SVRI - Tests and Test use in Vocational Evaluation and Assessment

Tests and Test Use in Vocational Evaluation and Assessment


Siefker, J., The Rehabilitation Resource, 1996, 169 pages. $30.00 Item Code TATU

This document is a 1996 revision and update of several earlier publications including Testing and Test Modification in Vocational Evaluation (1986) and Psychological Testing in Vocational Evaluation (1982), both previously published by the Materials Development Center at the University of Wisconsin-Stout. The purpose of this document is to help professionals identify tests which may be useful to them. With hundreds of tests on the market from which to choose for assessing vocational potential, many professionals find it difficult to identify tests which are useful for their purposes. This document describes 71 tests which a sample of vocational evaluation professionals found to be useful in their work.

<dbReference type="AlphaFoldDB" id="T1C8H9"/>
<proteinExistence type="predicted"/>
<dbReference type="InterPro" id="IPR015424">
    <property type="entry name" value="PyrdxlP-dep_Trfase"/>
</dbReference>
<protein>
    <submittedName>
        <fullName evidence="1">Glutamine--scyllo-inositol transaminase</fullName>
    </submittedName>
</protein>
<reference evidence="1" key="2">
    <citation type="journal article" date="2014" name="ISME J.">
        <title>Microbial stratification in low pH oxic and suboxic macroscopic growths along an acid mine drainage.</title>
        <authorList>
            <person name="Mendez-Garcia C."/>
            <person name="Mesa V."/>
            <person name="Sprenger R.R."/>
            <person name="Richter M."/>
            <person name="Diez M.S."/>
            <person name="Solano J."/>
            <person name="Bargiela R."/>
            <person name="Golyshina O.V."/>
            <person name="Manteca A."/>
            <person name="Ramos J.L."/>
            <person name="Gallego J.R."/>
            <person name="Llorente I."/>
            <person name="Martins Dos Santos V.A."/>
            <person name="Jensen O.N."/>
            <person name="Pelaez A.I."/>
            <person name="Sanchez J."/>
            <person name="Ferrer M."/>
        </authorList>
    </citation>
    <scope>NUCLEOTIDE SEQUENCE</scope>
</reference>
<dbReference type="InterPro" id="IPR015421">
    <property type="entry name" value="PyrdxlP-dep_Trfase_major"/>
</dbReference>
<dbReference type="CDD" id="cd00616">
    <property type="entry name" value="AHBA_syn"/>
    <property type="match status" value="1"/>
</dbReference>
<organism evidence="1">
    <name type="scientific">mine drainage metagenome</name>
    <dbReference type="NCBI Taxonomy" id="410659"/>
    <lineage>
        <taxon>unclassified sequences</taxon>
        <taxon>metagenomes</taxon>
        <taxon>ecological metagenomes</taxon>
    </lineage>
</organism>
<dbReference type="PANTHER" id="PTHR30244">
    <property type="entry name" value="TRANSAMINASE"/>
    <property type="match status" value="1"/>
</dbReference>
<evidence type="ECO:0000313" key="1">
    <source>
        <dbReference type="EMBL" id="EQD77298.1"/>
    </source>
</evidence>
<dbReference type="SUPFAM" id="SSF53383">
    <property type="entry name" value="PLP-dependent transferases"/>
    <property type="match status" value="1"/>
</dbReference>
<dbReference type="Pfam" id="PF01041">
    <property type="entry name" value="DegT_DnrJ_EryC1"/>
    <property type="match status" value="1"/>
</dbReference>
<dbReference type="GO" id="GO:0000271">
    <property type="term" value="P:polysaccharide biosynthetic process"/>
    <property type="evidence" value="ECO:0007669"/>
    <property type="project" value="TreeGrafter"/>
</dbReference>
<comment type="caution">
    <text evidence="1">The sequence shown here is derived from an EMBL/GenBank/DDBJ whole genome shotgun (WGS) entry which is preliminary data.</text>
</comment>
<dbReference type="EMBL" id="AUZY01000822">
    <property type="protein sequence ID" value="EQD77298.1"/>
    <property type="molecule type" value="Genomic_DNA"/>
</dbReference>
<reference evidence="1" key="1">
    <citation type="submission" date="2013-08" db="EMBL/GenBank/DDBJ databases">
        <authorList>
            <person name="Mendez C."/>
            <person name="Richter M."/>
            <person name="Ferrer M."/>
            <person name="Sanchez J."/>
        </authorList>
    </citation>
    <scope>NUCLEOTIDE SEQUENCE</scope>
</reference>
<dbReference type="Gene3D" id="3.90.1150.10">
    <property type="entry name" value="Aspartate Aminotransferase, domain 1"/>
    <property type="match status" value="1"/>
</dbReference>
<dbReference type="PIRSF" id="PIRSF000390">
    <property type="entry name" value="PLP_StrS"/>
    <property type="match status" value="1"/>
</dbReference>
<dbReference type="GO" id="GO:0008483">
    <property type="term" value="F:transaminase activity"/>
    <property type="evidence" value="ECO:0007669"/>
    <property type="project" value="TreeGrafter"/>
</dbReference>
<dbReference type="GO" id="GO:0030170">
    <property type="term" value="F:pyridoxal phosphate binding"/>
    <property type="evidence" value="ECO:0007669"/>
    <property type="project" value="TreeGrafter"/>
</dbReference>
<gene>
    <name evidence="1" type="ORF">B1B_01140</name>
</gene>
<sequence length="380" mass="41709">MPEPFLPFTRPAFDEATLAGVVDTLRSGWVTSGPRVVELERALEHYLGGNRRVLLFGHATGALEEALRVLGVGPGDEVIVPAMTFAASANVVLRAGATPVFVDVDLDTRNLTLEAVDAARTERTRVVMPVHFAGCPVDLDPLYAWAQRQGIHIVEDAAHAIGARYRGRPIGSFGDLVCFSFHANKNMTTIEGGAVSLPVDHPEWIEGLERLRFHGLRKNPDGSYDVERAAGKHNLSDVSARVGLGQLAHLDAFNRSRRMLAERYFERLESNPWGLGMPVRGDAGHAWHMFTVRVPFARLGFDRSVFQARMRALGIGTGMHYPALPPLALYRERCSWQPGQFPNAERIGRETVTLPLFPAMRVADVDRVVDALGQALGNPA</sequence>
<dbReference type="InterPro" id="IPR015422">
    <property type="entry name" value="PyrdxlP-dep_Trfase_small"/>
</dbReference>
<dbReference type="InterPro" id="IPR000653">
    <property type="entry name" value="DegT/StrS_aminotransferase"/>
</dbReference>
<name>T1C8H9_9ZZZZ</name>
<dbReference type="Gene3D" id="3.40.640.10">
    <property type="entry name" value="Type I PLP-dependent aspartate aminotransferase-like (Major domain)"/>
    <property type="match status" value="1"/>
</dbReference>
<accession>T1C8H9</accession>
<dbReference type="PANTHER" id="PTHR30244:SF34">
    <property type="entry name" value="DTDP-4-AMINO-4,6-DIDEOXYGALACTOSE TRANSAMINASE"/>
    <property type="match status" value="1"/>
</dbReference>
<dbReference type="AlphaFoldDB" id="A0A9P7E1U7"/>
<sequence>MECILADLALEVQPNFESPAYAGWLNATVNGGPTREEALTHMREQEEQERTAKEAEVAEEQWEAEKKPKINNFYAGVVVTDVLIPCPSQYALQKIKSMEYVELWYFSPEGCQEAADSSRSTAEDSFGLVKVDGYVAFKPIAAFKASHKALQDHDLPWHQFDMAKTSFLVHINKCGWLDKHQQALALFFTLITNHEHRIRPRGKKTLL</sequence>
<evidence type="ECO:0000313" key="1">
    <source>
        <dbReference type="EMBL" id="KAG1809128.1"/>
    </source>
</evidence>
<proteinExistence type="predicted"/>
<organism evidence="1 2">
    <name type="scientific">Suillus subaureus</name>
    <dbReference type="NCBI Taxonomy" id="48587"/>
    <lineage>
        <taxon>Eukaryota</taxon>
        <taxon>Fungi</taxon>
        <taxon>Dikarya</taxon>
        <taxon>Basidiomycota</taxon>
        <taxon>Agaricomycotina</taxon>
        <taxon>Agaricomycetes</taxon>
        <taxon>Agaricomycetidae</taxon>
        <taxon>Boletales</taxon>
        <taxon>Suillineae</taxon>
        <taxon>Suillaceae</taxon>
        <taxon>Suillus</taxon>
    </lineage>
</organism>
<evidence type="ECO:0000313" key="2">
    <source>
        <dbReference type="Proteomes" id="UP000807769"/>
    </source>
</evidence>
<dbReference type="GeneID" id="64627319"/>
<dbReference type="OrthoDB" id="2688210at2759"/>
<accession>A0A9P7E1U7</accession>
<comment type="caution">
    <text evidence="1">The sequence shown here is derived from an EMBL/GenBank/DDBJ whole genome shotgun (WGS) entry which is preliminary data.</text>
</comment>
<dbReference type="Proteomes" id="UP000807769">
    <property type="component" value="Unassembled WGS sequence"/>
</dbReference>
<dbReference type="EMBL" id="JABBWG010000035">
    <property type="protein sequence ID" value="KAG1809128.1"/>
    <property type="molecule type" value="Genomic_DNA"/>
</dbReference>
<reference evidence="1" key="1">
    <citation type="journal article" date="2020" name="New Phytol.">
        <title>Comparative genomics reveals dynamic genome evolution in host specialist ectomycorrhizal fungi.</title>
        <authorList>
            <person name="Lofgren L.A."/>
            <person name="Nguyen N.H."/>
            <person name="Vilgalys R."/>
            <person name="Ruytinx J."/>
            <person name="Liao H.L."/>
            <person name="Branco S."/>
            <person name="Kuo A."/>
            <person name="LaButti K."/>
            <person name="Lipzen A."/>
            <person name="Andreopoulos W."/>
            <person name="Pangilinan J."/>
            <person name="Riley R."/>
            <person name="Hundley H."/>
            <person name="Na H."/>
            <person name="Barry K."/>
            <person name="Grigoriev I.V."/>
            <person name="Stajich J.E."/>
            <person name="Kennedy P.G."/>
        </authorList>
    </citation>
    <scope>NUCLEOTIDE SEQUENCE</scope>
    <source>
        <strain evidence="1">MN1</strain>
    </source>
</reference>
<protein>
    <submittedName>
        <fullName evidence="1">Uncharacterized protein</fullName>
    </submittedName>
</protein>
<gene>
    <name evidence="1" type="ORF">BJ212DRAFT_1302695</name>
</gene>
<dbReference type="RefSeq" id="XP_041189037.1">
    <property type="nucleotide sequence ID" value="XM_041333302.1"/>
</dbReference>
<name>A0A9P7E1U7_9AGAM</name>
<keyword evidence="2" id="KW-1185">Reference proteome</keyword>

Part I provides information about testing in the vocational evaluation/assessment environment:

  • Reasons for test use in vocational evaluation and assessment, i.e., cost and time requirements, convenience, and ability to respond to referral questions
  • Problems in test use such as overuse, separating learning from performance, validity, and poor selection of instruments
  • General testing conditions and good testing practices - the physical environment, practice and retesting, behavior observation, and presenting results to the testee
  • How to select tests - reading level, appropriate norms, and a model for test use

Part II provides information on test resources - ways of getting information about tests, i.e., test publishers, reference works that describe and critique tests, and test data banks.

Part III, the final and largest section, describes 71 tests - aptitude, achievement, interest, intelligence, work behavior and attitude, and dexterity/special use. Each description follows the same format: purpose; subtests; levels of use; administration; scoring; description of norms, validity and reliability; intended populations; skills needed by testees; and the test publisher.